The Rescue Of Jerusalem: The Alliance Between Hebrews And Africans In 701 Bc
Henry T. Aubin
Aubin sets himself the task of explaining why the rout of Sennacherib’s army, by an Egyptian force under Kushite (Nubian, and therefore black) command, has been largely overlooked by history. Basing his analysis on close readings of the relevant passages in the Bible and on extensive research into several centuries of scholarship, Aubin turns the denial of the African presence into a psycho-historical drama.
His interpretation faces a number of obstacles. While the Bible records the very words of the Assyrian envoys as they demand Jerusalem’s surrender, its authors say nothing about an Egyptian-Kushite force. They attributed the sudden decimation and decamping of Sennacherib’s army to the miraculous intervention of Yahweh’s angel. Archaelogical evidence for an Egyptian, which should have been found on a Kush monument or stele, was either lost or destroyed. (Another source of information – the Assyrian annals – often failed to record military embarrassments.) The elisions of the ancient records have made Aubin’s thesis dependent on deductive reasoning.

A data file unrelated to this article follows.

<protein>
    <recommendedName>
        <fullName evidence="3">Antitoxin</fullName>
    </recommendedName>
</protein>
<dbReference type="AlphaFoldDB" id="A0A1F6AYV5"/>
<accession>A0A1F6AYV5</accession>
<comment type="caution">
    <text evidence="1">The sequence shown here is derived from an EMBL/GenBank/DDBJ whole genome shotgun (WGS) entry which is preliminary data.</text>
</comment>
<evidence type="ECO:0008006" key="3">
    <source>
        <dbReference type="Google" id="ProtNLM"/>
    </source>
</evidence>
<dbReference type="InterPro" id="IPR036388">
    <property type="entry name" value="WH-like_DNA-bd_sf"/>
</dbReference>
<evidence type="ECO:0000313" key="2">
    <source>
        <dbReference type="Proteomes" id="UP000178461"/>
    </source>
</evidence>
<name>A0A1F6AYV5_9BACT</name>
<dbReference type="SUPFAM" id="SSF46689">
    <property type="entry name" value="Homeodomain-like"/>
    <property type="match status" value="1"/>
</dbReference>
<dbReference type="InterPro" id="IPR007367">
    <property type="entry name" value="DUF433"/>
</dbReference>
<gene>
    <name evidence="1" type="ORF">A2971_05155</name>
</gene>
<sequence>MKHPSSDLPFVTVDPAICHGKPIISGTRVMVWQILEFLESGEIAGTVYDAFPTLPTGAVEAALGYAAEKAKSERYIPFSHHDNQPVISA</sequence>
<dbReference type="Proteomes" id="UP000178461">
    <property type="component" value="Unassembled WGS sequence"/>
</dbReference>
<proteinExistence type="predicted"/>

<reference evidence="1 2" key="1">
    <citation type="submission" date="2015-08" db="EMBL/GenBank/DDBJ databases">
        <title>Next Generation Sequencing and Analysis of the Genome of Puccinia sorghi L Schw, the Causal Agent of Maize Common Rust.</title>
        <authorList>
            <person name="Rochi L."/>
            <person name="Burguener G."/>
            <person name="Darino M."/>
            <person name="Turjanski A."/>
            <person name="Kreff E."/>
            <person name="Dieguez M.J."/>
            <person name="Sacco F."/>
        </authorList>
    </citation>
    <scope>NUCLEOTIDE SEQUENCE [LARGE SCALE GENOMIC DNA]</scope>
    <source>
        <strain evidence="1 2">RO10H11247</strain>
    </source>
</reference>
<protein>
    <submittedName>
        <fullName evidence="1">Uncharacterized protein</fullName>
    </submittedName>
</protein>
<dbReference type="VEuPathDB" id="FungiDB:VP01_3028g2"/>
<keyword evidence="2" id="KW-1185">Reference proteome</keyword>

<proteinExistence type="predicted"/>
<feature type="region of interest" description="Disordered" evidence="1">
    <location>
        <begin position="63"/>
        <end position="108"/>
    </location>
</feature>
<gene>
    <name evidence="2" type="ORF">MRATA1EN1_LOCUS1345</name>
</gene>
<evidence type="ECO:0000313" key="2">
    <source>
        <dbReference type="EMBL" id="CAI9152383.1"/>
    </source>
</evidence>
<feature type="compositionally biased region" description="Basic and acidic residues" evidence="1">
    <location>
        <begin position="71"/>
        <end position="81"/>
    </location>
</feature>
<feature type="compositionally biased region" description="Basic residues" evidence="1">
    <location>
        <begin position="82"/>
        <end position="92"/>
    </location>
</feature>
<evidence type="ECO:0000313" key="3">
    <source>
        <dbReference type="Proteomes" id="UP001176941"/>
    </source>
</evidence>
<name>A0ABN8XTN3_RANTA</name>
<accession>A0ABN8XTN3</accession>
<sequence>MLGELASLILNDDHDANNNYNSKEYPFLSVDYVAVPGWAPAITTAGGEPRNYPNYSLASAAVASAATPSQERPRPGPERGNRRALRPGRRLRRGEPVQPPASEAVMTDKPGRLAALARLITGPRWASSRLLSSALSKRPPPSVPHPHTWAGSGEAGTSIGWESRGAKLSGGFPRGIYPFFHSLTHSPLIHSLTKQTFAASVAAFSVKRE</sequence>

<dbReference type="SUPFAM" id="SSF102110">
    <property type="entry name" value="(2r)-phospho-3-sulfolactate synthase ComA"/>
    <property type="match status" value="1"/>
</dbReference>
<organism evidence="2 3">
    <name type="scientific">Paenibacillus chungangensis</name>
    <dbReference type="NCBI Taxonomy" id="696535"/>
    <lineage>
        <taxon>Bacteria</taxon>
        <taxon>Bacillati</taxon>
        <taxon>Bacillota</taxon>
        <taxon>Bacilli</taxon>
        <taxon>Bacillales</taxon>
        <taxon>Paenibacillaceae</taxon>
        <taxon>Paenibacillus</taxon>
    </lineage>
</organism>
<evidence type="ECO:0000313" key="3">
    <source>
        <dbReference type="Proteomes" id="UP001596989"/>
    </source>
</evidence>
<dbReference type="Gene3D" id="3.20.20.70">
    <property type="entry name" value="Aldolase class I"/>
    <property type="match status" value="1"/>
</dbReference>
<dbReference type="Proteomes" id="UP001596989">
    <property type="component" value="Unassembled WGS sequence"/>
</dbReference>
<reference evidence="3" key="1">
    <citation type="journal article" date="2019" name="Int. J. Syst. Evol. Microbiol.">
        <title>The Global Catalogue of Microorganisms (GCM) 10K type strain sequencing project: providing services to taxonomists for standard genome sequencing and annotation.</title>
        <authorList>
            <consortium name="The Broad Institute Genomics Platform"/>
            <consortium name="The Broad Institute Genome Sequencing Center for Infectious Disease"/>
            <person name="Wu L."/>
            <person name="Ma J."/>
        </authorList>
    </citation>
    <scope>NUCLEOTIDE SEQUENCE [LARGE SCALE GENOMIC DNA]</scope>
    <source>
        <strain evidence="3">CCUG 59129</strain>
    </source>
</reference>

Scholars (at least those who do not believe in divine intervention) have usually concluded that the Biblical obfuscation of events was motivated by a desire to enhance the power of Yahweh. But there was no doubt that the 25th Dynasty’s army was in the area: they had recently battled with Sennacherib near Tel Aviv. When he scrutinizes the reasons why modern scholarship has overlooked certain clues to the ‘deliverance’ of Jerusalem, Aubin discovers an inexpicable tendency to diminish Kushite influence in Judah. Many scholars assumed that, in conformity with the rules of realpolitik, the 25th Dynasty’s involvement in Judah was selfishly motivated. Aubin questions this assumption, pointing out the favourable Biblical references to Kush and to their benign rule over Egypt. If a strategic alliance between Kush and Judah was evident to the 16th-century John Calvin, why then did later scholarship erode or ignore the significance of this connection?
Aubin examines the life and work of one of the giants of ancient Middle Eastern scholarship in the late 19th century, A.H. Sayce, and discovers a disturbing blend of erudition and blatant racism. In a book published in 1891, the Reverend Sayce said, “The black colouring matter of the Negro extends to…even his brain…” Aubin believes that Sayce, as a “cosseted adjunct” of British imperialism, could not accept or tolerate the idea of a sophisticated black Egyptian dynasty, let alone their instrumental role in the history of the West. In other words, at a time when scholarship was most proud of its objective methods, it succumbed to the most subjective of prejudices.
The Rescue of Jerusalem has an interesting and well-argued thesis. It is written with narrative verve and supported by extensive footnotes. mRb